Ptesculentoside – an unfamiliar terpene glycoside from ferns
Hydroxyptaquiloside analogue ptesculentoside demonstrate similar chemical reactivity and is even more water soluble than ptaquiloside.
Terpene glycosides are found in a variety of plants. Ptaquiloside is one the most studied due to its carcinogenic characteristics. Severe diseases to animals occasionally ingesting bracken fern plants, like tumour development in urinary or gastrointestinal tracts, have been linked to ptaquiloside by many independently performed studies of several decades. Previous studies revealed precipitation-driven leaching of ptaquiloside from the surface of the plants to receiving water bodies1.
The species contain more terpene glycosides than most of the plant toxin researchers recognize. Hydroxyptaquiloside analogue ptesculentoside demonstrate similar chemical reactivity and is even more water soluble than ptaquiloside. However, due to the general lack of information and absence of analytical standards and methods, the compound escapes the framework of the most prominent studies of bracken carcinogenicity. This in turn may lead to underestimation of the extent of toxicity of the plants and of risk to environmental exposure – like leaching to water reservoirs.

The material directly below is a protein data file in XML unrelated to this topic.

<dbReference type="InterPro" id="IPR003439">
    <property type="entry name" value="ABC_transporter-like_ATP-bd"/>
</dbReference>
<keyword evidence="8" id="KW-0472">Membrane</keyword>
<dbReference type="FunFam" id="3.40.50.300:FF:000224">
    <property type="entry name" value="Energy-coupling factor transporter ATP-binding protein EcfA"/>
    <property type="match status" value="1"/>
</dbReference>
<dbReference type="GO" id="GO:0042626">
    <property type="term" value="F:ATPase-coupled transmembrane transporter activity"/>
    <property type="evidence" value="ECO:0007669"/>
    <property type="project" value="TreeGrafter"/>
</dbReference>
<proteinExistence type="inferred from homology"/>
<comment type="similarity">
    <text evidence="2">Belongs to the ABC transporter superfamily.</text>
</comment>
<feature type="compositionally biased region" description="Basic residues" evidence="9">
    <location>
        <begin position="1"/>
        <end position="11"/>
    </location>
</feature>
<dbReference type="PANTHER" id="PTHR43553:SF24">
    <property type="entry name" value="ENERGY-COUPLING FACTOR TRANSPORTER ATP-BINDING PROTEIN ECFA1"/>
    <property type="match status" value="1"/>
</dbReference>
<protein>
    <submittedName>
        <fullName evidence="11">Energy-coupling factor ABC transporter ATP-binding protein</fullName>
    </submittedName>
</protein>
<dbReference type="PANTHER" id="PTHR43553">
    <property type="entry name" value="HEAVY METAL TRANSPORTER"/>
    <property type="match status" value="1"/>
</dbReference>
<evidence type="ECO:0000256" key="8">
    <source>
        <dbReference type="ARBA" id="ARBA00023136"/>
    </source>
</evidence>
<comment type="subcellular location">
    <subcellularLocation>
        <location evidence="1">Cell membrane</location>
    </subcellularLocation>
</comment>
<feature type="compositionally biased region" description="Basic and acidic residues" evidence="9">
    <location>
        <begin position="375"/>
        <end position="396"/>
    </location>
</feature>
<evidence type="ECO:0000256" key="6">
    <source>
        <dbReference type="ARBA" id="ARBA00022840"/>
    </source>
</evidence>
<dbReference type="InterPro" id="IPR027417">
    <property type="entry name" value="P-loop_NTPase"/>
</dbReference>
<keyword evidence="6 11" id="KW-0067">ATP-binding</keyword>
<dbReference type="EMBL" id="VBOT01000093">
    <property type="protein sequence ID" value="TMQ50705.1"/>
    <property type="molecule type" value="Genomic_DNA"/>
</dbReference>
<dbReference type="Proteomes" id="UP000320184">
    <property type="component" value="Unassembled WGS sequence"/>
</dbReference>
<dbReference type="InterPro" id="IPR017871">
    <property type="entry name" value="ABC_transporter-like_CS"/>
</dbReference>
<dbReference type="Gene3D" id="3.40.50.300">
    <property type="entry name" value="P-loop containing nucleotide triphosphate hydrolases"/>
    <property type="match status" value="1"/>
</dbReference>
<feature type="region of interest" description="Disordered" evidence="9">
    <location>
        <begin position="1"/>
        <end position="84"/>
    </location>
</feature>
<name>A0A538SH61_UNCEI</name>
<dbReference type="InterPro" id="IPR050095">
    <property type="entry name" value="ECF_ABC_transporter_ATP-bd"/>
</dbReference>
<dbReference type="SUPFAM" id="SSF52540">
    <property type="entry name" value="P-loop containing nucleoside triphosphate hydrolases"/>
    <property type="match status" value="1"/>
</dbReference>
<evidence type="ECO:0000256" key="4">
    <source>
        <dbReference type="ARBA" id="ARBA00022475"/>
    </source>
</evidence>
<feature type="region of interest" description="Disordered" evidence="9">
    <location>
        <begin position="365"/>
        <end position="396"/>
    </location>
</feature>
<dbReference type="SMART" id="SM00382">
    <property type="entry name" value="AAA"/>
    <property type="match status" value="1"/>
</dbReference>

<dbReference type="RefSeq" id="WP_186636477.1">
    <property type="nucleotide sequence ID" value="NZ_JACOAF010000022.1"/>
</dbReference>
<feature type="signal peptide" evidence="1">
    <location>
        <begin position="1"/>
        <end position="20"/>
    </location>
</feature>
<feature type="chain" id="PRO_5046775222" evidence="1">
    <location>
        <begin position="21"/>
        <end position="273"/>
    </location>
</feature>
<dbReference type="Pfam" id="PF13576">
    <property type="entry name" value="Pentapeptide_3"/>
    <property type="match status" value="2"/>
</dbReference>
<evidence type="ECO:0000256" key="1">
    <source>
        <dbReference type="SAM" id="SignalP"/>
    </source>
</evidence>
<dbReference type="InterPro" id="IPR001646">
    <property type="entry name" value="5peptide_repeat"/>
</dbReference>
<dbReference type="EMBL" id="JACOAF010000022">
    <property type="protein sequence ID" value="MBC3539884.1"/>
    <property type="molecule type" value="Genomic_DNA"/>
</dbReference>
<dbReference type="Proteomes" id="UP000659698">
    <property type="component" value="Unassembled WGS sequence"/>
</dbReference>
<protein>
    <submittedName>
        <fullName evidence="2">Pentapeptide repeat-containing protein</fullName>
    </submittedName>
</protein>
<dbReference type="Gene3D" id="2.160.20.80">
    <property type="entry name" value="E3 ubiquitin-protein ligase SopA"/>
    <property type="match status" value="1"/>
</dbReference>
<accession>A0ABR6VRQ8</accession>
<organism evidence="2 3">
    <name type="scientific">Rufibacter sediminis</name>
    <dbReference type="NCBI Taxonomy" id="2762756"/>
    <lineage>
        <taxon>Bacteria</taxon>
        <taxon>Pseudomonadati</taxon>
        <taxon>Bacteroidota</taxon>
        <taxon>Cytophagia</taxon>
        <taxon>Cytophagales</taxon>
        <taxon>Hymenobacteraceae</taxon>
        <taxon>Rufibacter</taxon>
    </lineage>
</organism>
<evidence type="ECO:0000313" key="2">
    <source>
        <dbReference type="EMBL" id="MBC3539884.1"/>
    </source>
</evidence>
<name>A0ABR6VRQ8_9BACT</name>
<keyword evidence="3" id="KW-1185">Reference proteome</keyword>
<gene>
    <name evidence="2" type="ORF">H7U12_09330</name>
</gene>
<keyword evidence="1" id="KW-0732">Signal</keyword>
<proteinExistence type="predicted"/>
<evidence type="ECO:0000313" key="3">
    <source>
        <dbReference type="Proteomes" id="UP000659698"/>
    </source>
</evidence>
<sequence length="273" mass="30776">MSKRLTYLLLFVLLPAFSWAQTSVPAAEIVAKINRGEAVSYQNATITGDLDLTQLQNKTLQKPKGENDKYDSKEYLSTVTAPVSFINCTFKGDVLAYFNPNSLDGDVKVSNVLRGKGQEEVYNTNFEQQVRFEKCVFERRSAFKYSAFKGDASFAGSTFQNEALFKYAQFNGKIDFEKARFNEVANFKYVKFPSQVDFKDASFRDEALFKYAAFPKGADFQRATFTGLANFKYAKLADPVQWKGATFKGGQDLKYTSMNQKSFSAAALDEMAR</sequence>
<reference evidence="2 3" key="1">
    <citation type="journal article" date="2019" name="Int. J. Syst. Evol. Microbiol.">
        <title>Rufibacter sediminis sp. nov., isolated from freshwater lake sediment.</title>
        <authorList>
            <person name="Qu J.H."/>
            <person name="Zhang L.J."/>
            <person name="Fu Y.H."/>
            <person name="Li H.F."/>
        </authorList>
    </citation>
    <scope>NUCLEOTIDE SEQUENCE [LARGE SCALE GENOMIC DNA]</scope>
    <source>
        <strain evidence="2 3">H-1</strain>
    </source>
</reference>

The toxin was first elucidated in a phytochemical study by Fletcher M. T. et al in 20112 (Fig 3). It was titled under the Latin name of the subspecies of the bracken fern plant (Pteridium esculentum) wherein the amount of ptesculentoside was up to 3 times greater than of ptaquiloside. Henceforth ptesculentoside was found in biomass of the bracken fern plants in different continents of the world and is yet not known to be restricted to any particular subspecies of Pteridium.
- Clauson-Kaas F., Ramwell C., Hansen, H.C.B., Strobel B.W., “Ptaquiloside from bracken in stream water at base flow and during storm events,” Water Research , vol. 106, pp. 155-162, 2016.
- Fletcher, M.T., Brock, I.J., Reichmann K.G., McKenzie R.A., Blaney B.J., “Norsesquiterpene Glycosides in Bracken Ferns (Pteridium esculentum and Pteridium aquilinum subsp. Wightianum) from Eastern Australia: Reassessed Poisoning Risk to Animals,” Agricultural and food .chemistry, vol. 59, pp. 5133-5138, 2011.
- Fig 1. PubChem
- Fig 2. Vaidotas Kisielius
- Fig 3. ResearchGate
ESR7 Vaidotas Kisielius